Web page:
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Reconnecting with orang utans

I am now the other side of that meeting and I have decided to feel content and accepting.

The opportunity for anything up close and personal has gone; face masks are the norm and as one of a group of volunteers, I was never alone to just silently observe and be observed. Except with Aman, the enormous and handsome male with restored sight.

I squatted down in front of his night den and looked around him before sensing that he wanted to look into my eyes. I like to think that we shared a moment and that he possibly recognised my voice and smell from the days of putting eyedrops into his once sightless eyes.

He looked into my soul, very gently. Or so I would like to think; that is how it felt


I was nervous that I would not recognise Ting San among her friends, but I did. I watched her climbing her platform with her friends, seeking out hidden healthy snacks, like porridge and seeds wrapped in leaves and frozen fruity ice blocks.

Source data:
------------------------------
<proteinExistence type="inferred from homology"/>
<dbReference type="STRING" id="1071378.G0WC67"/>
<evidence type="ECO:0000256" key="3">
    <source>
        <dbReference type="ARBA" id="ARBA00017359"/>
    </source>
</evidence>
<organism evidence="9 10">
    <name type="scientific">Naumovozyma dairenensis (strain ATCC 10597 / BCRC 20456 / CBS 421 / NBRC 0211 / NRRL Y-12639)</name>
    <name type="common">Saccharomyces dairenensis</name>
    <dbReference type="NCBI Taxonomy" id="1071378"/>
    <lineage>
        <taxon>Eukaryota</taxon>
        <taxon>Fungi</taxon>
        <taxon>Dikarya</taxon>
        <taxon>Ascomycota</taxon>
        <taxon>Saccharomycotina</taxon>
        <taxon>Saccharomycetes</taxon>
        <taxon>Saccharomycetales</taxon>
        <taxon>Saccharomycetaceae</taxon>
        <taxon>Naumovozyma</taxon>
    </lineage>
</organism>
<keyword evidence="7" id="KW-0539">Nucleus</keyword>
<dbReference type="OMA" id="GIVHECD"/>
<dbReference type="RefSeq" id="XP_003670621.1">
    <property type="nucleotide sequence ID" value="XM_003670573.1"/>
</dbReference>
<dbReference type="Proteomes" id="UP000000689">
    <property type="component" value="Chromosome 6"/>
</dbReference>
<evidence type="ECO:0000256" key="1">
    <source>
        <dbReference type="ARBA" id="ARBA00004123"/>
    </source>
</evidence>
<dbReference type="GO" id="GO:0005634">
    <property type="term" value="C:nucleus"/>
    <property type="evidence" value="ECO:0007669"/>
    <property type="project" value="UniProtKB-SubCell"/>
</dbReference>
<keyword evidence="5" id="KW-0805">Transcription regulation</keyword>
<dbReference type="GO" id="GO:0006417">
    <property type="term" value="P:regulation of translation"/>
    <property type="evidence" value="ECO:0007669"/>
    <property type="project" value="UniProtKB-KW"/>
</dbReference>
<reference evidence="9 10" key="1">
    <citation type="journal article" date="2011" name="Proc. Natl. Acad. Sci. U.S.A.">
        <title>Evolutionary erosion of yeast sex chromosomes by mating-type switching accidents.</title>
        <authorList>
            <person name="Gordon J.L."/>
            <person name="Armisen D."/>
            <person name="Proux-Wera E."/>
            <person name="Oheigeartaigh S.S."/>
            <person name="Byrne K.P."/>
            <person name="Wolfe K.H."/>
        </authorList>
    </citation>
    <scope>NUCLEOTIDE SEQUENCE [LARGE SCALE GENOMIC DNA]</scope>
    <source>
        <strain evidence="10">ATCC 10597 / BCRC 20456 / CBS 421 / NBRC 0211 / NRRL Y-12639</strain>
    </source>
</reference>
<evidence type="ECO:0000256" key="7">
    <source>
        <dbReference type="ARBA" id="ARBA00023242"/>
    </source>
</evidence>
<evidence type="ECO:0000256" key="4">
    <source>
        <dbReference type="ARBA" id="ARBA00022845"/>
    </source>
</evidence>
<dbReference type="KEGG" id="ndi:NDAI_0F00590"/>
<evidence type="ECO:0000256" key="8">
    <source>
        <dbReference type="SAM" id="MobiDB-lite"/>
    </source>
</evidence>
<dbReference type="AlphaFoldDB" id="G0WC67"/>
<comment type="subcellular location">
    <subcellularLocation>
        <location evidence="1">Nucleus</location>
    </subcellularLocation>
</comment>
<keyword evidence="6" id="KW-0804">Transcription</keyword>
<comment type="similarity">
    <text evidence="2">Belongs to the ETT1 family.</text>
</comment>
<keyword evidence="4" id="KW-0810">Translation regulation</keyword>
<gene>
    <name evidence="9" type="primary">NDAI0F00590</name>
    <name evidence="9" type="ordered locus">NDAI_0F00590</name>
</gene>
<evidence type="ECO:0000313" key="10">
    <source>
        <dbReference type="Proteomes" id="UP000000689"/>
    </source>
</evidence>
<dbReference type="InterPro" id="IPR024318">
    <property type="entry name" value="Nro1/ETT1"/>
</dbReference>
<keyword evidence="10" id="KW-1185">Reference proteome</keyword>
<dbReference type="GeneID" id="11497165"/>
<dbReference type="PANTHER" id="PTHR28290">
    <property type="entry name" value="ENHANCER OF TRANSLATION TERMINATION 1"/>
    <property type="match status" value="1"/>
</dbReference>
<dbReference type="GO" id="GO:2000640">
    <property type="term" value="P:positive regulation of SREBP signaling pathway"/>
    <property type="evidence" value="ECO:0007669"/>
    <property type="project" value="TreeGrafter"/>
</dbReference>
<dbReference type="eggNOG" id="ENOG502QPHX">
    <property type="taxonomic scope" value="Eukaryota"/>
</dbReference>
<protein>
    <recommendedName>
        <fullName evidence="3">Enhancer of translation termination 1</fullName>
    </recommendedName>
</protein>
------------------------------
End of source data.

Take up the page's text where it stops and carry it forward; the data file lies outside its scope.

She looked darker, plumper and of course bigger, but mainly, she looked contented. She has spent some time semi wild but like many other humanised primates, chose to come ‘home’. In the tragic absence of wild and yet safe habitat, this seems like a wise choice.


Had I got the chance to be up close and personal with her, what would it have gained her? Nothing that I can think of. What would I gain? A sense of gratification? A massive tug at my heart strings? Nothing of any real meaning in terms of her life now. And so, I am content that I have seen her, healthy, apparently happy, and safe.

The bonus for me was one quiet morning I was alone, observing some hornbills when I was startled by a window sliding open behind me. What I thought at first was a human hand turned out to be small, leathery and with ginger bristles. A tiny, comical face with dark brown eyes that I could have drowned in, peered right at me. They belonged to Triton, Ting San’s son, who did survive although is being hand raised as he, predictably, did not get enough mothering from his motherless mother. He plays each day in a safe nursery with another youngster.

Their lives are far removed from how they should be, but they are content and safe. At this stage I am not sure that we can ask for any more.

With lots of hard work and policy changes, perhaps Triton or his offspring may get to live in the trees far away from humans one day.